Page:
By Ron Spiers, May 2003
Capability Brown, to give him his commonly used name. was born in the small village of Kirkharle, Northumberland, England in 1715 and died in 1783. Kirkharle is 20 miles North West of Newcastle upon Tyne. He is famous for the landscapes he built for the nobility. Prior to his work the gardens of big country houses were in the formal French style. His designs were based on opening up the views from the house so that the English countryside was exposed. To do that he often totally remodelled the landscape, creating lakes which although man-made looked natural, surrounded by wide sweeping lawns planted with what would become, in time, large trees. Anyone visiting the typical English Country House today would almost certainly be looking at what he created or his work influenced. Many such houses are open to the public, either through The National Trust or by courtesy of the owners.
Brown served as an apprentice to Sir William Lorriane and then moved to Buckinghamshire. He was working for Lord Cobham at Stowe in 1741 and came into contact with Vanbrugh and Kent, working with them until he set up his own architectural practice, often carrying out work for both house and garden. In 1764 he was appointed resident Royal Gardener at Hampton Court Palace, former home of Henry V111 on the banks of the Thames at Twickenham, designed by Sir Christopher Wren. Other houses, castles and gardens on which he worked include Audley End House and Gardens, Blenheim Palace, Broadlands, Burghley House, Charlecote Park, Chatsworth, Harewood House, Highclere Castle, Holkham Hall, Ickworth House, Longleat, Moor Park in Hertfordshire, Petworth House, Sheffield Park Garden, Syon Park, and Warwick Castle to name but a few. There are many publications which provide details of his work. Moor Park has another connection. Sir Lawrence Dundas bought it in 1763; his grandaughter Margaret married Alexander Speirs the Glasgow tobacco merchant in 1794, but John Spyers is not related to Alexander Speirs.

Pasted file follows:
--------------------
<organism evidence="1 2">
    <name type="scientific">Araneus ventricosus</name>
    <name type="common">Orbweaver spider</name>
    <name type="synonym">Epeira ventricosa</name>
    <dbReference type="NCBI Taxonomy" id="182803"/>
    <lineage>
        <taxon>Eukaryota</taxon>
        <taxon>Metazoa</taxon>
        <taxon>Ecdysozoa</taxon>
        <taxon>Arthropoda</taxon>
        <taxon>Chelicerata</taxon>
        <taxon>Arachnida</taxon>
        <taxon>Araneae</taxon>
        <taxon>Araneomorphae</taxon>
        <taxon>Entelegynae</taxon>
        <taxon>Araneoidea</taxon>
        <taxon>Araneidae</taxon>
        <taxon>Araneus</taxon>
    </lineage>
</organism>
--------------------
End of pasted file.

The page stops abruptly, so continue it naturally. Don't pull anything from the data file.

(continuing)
It had been assumed that Brown’s designs for his gardens were his own work, he left few working records, but he left an account book covering twenty three of his forty four years of activity and this has helped to piece together his work. It has come to light that John Spyers was his designer. In his genealogical researches in 1994 the author, Ron Spiers, had come across John Spyers, an 18th Cent draughtsman of Grosvenor House, near London Road, Twickenham. He had also found a J. Spires or Spyers, a draughtsman/gardener of Twickenham who in 1748 supplied trees to Horace Walpole, who was a member of Parliament and the younger son of Sir Robert Walpole (1676-1754). Robert had been British Prime Minister for twenty one years. In 1749 son, Horace (1717-1797) was living at Strawberry Hill, on the Thames riverside at Twickenham. In 1748/49 Joshua Spyers was the church warden of Twickenham church and it seemed that John was probably related to Joshua. However the author found no more on the pair, did not connect Spyers to Brown and so did no more research at the time.